Former childhood cancer patient creates an easy-to-use device to help determine if an animal or person is in pain.
Columbus, OH July 12, 2004 -- As a five-year-old childhood cancer patient in 1962, Sue Benford bristled every time a nurse or doctor asked her "How much does it hurt?" There was no easy way for a young child to describe the intensity of her pain – either then or now. The situation is even more difficult for animals that can't speak. "One of the most common questions in veterinary medicine is: 'Is (s)he in pain?'" says Dr. Kriston Sherman, DVM, veterinary acupuncturist and private practitioner in Columbus, Ohio.
According to the 2002 U.S. Pet Ownership and Demographic Sourcebook, in 2001, over 67% of Americans owned either a dog or cat. At one time or another, most of these animals will experience some degree of pain. This is especially true for those animals that develop chronic conditions, such as hip dysplasia, which afflicts between 20-40% of large breed dogs (source: Orthopedic Foundation for Animals).
In 2003, Benford, now a registered nurse and the President of Public Health Information Services (PHIS), Inc. created a simple tool to help animals, and non-verbal humans, communicate their pain. Called the Pain Gauge®, the hand-held, computerized device uses Galvanic Skin Response (GSR), best known for its role in lie detection, to record the level of stress and/or pain the animal or person is in. Touching a non-fur/hair area of the body will generate a digital 0-9.9 reading in only one-second. The reading corresponds to the standard 0-10 pain scales being used in both human and veterinary medicine.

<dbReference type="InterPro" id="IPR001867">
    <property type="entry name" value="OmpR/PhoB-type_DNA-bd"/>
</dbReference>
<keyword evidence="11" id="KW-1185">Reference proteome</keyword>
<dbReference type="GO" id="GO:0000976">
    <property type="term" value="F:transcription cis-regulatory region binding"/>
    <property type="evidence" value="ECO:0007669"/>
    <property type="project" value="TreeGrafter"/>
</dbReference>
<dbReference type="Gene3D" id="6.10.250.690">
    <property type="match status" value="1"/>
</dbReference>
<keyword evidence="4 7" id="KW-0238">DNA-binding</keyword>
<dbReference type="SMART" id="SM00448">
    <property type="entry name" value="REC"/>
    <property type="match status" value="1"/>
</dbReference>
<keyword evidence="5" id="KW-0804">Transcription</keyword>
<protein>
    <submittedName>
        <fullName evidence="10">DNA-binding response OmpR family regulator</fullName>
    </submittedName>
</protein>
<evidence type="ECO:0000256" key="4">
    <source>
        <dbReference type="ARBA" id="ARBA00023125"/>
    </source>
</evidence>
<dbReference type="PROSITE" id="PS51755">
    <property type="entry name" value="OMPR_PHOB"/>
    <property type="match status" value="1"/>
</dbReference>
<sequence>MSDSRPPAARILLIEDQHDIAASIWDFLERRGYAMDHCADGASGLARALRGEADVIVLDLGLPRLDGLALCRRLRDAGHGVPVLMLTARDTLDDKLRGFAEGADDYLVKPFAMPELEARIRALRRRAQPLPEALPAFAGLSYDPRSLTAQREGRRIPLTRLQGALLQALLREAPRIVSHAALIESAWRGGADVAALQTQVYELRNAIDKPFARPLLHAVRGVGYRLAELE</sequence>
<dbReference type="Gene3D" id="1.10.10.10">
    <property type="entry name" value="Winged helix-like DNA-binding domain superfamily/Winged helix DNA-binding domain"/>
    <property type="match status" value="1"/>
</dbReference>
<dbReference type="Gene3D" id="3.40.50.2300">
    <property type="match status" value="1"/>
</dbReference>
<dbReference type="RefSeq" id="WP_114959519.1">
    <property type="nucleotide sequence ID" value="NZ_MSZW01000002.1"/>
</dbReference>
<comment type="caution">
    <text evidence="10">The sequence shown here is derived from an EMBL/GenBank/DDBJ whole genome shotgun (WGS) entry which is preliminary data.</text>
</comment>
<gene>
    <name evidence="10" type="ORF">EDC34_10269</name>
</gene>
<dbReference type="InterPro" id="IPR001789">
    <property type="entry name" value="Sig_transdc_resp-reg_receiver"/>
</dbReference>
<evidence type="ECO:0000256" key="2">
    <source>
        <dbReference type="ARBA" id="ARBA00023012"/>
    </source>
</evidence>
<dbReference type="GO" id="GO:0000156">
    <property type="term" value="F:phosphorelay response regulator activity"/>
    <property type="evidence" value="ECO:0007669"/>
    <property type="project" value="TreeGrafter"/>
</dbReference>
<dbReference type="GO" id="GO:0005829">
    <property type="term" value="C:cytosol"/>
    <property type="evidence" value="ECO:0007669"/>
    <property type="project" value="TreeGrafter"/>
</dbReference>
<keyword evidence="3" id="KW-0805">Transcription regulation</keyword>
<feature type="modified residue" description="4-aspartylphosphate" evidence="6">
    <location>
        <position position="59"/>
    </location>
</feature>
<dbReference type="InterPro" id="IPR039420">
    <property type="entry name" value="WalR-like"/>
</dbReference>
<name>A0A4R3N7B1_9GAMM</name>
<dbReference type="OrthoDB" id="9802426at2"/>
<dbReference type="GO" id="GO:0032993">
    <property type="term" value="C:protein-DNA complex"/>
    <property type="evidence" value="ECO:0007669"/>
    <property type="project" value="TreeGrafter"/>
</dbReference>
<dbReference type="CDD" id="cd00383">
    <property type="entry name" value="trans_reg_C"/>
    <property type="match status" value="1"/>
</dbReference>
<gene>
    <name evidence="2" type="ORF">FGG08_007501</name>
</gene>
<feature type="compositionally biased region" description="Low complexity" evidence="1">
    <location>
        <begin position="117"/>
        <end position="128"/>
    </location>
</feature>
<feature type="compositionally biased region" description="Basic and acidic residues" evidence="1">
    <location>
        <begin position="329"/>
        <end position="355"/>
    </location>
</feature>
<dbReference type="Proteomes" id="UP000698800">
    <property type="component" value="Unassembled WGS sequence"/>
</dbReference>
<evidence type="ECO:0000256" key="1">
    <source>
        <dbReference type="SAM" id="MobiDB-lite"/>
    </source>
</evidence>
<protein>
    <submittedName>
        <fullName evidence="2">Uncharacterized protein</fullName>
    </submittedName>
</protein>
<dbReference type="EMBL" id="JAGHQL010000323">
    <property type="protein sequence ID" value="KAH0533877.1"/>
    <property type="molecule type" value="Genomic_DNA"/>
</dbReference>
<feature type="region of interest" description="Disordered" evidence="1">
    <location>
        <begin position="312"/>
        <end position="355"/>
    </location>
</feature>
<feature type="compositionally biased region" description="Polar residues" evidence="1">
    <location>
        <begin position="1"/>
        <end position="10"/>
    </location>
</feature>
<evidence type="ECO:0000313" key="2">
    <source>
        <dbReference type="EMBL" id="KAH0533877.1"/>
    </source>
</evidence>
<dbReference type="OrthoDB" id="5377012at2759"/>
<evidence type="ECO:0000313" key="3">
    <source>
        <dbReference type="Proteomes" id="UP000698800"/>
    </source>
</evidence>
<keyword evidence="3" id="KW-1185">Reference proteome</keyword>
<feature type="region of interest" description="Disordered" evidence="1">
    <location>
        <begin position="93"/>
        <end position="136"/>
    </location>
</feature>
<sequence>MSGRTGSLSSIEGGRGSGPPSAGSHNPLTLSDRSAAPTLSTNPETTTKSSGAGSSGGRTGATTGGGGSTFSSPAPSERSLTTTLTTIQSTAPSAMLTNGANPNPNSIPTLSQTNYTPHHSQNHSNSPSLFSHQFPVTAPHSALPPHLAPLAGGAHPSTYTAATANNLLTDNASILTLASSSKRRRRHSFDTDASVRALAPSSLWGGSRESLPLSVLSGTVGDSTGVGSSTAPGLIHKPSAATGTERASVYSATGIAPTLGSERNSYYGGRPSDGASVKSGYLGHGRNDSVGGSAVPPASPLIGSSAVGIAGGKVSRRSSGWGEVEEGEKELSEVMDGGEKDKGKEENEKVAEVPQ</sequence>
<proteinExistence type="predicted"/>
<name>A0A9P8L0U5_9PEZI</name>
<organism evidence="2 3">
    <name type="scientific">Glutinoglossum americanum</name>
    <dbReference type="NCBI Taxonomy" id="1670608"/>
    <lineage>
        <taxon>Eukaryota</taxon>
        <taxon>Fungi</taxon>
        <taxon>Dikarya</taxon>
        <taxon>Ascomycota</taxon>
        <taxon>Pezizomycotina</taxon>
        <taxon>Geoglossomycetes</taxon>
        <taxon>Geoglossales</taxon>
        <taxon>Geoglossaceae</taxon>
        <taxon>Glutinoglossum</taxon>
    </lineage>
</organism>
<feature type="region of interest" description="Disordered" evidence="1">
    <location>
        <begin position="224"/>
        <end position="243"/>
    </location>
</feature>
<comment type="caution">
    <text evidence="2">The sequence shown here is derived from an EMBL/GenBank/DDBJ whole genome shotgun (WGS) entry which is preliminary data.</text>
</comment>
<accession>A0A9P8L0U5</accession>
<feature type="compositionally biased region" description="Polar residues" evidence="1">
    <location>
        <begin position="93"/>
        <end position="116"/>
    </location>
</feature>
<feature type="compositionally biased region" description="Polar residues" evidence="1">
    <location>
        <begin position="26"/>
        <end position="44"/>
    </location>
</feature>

Benford is quick to point out that the Pain Gauge is an "assessment tool" not a "diagnostic tool". "The Pain Gauge is like a thermometer in that it only tells you what the body is experiencing and not what is causing it." Heightened levels of stress and pain will register the same way.
The device was introduced by The Ohio State University Professor of Anesthesia Section, Department of Veterinary Clinical Sciences, Dr. William W. Muir, III, at the recent Assessment and Treatment of Pain and Distress in Animals conference held in Columbus, Ohio. Muir, who has tested and used the device, recognizes the Pain Gauge’s potential as one of the few objective tools available for assessing pain and stress in a variety of animal species. He’s not alone.
According to Dr. Donya Dunlevy, a veterinarian with Animal Care Unlimited in Columbus, Ohio, "We have sent it (the Pain Gauge) home with owners to monitor pain in their animals, employed it to assess post-operative, hospitalized patients, and included it during outpatient examinations. We have just recently added the Pain Gauge to our permanent exam checklist so that every patient that gets an exam will get a Pain Gauge reading." For more information visit www.paingauge.com .
For veterinarian interviews/photos please contact M. Sue Benford.
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